The flip side of the Capital Opportunity coin is Vanguard High-Yield Corporate, which closed to new investors in May 2012 as yield-seeking investors flooded the fund with new money. Since then, the fund has seen about $2.6 billion in combined outflows, which Vanguard cites along with a “change in market conditions” as enabling the reopening of the fund to new investors. Vanguard Intermediate-Term Tax-Exempt, which had been closed to most new investors in February 2013, has also reopened for similar reasons.

Bond Fund Adds Manager

We’ve documented Vanguard’s affection for multi-managed funds in the equity space quite a few times over the years, but for the first time, the firm has extended the practice to a bond fund, adding a team from its in-house Fixed Income Group to manage a portion of the Long-Term Investment-Grade fund.


The two-man team from Vanguard consists of Gregory Nassour, a veteran of the Fixed Income group who has been managing Vanguard’s Short-Term Investment-Grade and Intermediate-Term Investment-Grade funds since 2008, and Paul Jakubowski, co-head of Vanguard’s Financial and Industrial Credit teams, for whom this represents his first named management position. The pair joins existing manager Lucius Hill of Wellington on the fund—Vanguard did not specify the exact breakdown between the teams, but did say that Hill would be the lead manager and responsible for a majority of the fund’s assets.


Vanguard’s logic behind the move is to add “diversity of thought” to the fund. In the past, that “diversity of thought” has too often resulted in bloated, index-like portfolios for other funds that have been saddled with multiple management teams. For now, it seems like Long-Term Investment-Grade may be spared that fate, as the new team’s role will initially be minimal. We’re curious to see how the multi-manager experiment goes on this fund, and wonder what it bodes for Vanguard’s other bond funds.

Manager Retiring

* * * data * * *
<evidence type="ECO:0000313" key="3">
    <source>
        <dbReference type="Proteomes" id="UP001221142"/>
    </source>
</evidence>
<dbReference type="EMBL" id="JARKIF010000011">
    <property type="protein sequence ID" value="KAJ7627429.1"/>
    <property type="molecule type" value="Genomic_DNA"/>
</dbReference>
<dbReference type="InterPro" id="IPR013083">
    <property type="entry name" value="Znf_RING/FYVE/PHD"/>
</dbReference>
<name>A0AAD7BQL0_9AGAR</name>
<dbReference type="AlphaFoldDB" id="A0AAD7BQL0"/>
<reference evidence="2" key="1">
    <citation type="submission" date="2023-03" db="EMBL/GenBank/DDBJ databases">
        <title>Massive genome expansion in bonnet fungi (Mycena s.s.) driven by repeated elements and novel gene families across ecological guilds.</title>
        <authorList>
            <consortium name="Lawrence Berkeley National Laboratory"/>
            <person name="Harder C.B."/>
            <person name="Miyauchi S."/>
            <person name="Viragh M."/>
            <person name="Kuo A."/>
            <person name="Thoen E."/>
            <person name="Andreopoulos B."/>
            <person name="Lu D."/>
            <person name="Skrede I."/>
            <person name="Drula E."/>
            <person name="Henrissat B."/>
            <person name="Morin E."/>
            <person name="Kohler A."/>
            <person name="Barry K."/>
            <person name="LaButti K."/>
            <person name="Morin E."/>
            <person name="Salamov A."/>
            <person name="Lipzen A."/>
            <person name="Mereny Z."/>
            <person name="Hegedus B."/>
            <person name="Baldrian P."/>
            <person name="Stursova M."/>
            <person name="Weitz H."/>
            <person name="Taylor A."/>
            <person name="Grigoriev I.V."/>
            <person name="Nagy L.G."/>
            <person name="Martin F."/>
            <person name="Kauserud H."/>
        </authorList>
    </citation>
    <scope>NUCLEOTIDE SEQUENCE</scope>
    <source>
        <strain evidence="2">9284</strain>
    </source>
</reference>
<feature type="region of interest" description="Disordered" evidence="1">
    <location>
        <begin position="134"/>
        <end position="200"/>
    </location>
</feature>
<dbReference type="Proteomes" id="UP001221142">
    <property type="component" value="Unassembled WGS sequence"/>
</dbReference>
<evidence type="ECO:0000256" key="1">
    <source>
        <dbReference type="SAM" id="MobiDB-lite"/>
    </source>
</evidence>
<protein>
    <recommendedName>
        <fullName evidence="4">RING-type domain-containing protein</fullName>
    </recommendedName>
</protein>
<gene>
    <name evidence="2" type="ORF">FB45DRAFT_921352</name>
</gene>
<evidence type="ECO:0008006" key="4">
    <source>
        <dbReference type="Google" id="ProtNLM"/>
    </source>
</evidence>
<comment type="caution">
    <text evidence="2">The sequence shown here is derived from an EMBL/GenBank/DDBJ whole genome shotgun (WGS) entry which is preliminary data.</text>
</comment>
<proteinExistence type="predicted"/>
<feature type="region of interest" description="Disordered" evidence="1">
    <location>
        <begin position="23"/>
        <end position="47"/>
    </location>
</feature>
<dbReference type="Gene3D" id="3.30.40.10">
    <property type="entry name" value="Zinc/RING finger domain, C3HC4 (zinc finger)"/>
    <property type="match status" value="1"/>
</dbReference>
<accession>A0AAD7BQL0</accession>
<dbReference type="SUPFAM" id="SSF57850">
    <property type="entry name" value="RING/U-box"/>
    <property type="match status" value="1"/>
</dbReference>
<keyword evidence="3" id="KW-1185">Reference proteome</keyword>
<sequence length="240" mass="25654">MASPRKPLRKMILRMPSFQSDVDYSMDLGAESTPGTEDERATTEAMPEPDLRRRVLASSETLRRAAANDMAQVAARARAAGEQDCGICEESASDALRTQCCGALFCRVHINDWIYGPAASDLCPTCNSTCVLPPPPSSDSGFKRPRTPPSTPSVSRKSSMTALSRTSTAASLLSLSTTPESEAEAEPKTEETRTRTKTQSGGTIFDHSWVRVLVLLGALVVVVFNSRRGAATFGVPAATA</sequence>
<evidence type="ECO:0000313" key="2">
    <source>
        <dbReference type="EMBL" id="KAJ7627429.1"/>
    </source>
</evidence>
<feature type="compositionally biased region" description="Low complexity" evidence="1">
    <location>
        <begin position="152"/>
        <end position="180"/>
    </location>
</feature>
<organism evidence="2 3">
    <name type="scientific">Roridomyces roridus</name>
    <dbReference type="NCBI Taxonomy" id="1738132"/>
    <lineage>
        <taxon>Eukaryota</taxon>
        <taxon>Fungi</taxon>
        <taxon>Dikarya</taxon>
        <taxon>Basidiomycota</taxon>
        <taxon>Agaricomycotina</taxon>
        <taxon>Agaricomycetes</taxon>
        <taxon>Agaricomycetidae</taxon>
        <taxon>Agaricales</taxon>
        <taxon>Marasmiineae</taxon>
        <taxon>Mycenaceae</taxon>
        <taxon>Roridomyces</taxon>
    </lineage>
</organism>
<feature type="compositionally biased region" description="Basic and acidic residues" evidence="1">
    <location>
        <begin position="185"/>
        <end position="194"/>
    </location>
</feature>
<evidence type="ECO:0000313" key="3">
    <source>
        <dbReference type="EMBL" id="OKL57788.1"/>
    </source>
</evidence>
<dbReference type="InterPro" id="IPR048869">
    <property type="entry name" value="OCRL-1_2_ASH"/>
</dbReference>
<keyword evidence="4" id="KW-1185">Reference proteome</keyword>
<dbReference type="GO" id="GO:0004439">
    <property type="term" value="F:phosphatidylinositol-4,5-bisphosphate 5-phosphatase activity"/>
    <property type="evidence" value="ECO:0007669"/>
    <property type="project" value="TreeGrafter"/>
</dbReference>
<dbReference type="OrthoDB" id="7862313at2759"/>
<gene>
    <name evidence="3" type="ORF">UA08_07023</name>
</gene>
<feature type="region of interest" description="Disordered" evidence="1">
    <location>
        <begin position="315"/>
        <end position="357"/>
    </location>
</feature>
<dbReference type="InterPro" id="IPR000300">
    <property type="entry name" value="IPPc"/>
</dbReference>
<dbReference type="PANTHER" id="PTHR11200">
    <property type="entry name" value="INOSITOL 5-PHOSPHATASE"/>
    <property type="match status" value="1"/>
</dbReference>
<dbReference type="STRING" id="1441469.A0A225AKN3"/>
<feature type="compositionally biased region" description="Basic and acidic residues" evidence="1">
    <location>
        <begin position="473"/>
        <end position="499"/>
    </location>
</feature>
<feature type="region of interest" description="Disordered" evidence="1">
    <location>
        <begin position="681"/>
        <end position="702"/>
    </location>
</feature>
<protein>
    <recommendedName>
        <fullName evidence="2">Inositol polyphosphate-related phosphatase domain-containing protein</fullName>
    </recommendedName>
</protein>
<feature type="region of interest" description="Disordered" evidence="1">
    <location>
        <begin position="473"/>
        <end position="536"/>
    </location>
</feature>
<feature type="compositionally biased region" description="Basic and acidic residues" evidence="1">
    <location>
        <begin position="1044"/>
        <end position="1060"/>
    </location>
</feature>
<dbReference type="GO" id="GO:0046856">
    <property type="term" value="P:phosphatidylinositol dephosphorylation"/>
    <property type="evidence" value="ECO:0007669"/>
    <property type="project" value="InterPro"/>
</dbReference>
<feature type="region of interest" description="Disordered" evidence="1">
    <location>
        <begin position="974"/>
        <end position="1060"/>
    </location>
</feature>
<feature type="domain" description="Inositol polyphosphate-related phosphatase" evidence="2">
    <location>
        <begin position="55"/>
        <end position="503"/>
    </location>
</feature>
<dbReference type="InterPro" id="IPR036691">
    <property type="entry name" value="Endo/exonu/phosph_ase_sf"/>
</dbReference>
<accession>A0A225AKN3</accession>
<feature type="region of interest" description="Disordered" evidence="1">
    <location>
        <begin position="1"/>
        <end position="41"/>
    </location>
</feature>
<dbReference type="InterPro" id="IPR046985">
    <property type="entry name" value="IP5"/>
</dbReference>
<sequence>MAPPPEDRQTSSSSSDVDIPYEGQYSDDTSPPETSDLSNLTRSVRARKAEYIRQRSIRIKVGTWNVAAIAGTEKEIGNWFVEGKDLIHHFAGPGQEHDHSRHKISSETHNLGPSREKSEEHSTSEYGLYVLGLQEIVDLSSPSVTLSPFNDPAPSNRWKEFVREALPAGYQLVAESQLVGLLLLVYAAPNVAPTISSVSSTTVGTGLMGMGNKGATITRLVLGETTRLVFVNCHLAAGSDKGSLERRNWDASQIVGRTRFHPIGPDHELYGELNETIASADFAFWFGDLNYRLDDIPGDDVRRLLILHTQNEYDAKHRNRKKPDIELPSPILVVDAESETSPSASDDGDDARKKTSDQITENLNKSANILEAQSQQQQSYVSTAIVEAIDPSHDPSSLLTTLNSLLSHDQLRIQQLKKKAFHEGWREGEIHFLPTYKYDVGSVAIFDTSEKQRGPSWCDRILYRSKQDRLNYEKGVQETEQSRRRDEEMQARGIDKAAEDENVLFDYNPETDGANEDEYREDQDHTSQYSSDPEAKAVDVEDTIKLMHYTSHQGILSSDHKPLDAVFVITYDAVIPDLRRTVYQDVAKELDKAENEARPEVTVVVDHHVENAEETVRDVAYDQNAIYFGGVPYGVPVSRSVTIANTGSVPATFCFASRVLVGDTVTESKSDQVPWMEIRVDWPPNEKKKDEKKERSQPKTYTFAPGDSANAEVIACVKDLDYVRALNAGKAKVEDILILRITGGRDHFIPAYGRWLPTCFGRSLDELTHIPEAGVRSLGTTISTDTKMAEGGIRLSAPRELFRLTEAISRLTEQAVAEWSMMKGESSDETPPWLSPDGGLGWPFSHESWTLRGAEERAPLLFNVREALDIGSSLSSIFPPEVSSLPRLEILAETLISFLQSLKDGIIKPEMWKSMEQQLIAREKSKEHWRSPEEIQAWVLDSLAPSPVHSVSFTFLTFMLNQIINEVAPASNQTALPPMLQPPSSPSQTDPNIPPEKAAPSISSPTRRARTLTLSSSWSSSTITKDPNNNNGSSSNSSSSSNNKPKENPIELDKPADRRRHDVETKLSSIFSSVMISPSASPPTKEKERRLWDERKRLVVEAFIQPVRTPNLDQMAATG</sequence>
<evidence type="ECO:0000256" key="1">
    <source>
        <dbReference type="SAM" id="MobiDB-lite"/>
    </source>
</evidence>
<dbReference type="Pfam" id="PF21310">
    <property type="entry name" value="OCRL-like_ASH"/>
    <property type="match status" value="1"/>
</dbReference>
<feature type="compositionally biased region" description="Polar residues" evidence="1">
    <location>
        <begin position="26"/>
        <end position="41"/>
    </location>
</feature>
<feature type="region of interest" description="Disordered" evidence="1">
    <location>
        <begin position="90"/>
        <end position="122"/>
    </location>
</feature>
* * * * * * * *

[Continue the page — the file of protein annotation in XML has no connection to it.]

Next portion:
Jack Granahan, a co-manager on Vanguard’s Explorer fund since 1990, who in his long career worked for Vanguard’s predecessor Wellington before starting his own investment management firm in 1985, announced his plans to retire from portfolio management at the end of 2013. He is one of the longest-tenured outside managers still working for Vanguard, but at 77 years old, he’s decided it’s time to step down, although he plans to remain involved with his eponymous firm, Granahan Investment Management, in a reduced role.


At one point, Explorer was one of Vanguard’s more interesting funds, with its focus on the small-cap segment of the market and compelling performance. But over the years, Vanguard added manager after manager to the fund instead of closing it, diluting the portfolio and performance. Today, the fund counts seven management teams, making the departure of any one management team (let alone a single manager from one of those teams) almost a non-event.


Vanguard has not officially acknowledged Granahan’s retirement, but for now it seems safe to assume that his colleagues and co-managers Gary Hatton and Jane White will carry on in his absence on the firm’s 20%-plus portion of Explorer’s assets. We do not see Granahan’s departure as reason for concern for existing investors.